This is not a “for profit” arrangement. It works for the society as a whole. No corporation is ever organized along those lines. A corporation does not have the same rights and responsibilities that a government does, and so they cannot be compared.

    However, I think you were thinking about the more limited principle that the implementation of decisions taken in the boardroom is up to the worker at the coalface (one wonders when we are going to be rid of that phrase). Motivating those workers to do something is the basic employment contract… they get paid… but the decision belongs to the society as a whole acting as a democracy, not to the corporate masters, and this is going to be obvious when “great leader” runs into the buzz saw of having ignored the desires of the society in order to pursue his ideological and financial prejudices in selling assets.

    When the government does it, it is “we” who are the authors, or we are not governed properly and must change the government. This is not the corporate model. We are not owned. We are not property. We are not the slaves but the masters. Yet all that is only true if we have a working democracy.

    Which we have been losing to big money over the past few decades.

  8. dbuckley, fair enough. However, higher GDP is not a no lose scenario. The environment loses and so everyone loses.

    Not necessarily. Environmental damage is a measure of the combination of what you do, and how much you do of it.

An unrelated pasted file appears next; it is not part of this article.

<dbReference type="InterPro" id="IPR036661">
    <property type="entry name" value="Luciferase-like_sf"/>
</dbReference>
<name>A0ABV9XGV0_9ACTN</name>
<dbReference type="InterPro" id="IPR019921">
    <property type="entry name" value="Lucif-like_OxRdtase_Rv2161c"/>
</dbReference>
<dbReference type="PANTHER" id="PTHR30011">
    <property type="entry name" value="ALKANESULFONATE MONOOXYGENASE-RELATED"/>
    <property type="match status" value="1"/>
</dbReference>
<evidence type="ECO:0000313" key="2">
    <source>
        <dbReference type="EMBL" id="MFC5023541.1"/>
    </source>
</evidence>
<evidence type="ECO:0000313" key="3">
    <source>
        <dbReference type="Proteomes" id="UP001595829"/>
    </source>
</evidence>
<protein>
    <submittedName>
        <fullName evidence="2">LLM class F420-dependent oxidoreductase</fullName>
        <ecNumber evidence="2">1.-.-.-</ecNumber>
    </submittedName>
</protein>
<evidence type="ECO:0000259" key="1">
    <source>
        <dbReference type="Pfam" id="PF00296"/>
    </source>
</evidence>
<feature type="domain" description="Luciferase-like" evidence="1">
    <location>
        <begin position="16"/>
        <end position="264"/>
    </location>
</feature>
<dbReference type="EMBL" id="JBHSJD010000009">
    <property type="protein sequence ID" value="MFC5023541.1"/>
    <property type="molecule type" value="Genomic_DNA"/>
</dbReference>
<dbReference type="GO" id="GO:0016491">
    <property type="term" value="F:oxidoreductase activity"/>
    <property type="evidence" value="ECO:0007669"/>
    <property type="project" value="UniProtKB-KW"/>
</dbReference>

The biggest contributor to New Zealand’s greenhouse gas emissions is farming, and farming is a low productivity activity. And we do a lot of it. Imagine, as a ludicrous example, if we were to stop farming and become Luxembourg. Taking that as the model, that would triple our GDP per capita, and despite that trippling of GDP, our greenhouse gasses would be 15% of what they are today.

    If you want GDP to reach a certain level and then be maintained at that level, what level is sustainable and why?

    Thats not quite what I’m calling for. Yes, I want New Zealand as a country to be more productive, and that means we will have a higher GDP per capita. But this is as the result of a different aim: I want New Zealanders to work in higher value businesses, businesses that pay decent wages, have decent benefits, are not sweatshops or hell holes, and produce world leading products and/or services, and do it in an environmentally acceptable and sustainable way.

    As a result of New Zealand having better value (more productive) businesses, New Zealand will have a higher GDP both per capita, and in absolute terms. GDP forms the basis of the tax take, and thus we’ll have a bigger tax pool, and so the big ticket, really important items of health, welfare and education can be better funded by taxpayers.

    There really is no downside to New Zealand having better businesses. And that is what this is really about.

    New Zealand may be the easiest place on the planet to start a business, but many of those businesses are crap businesses, that waste the labour efforts of Kiwis, and reward them poorly for their efforts. And as a final insult to injury, the employee pay is so low that taxpayers have to prop employees up with benefits, which is another problem, the downside of bad busionesses goes on and on.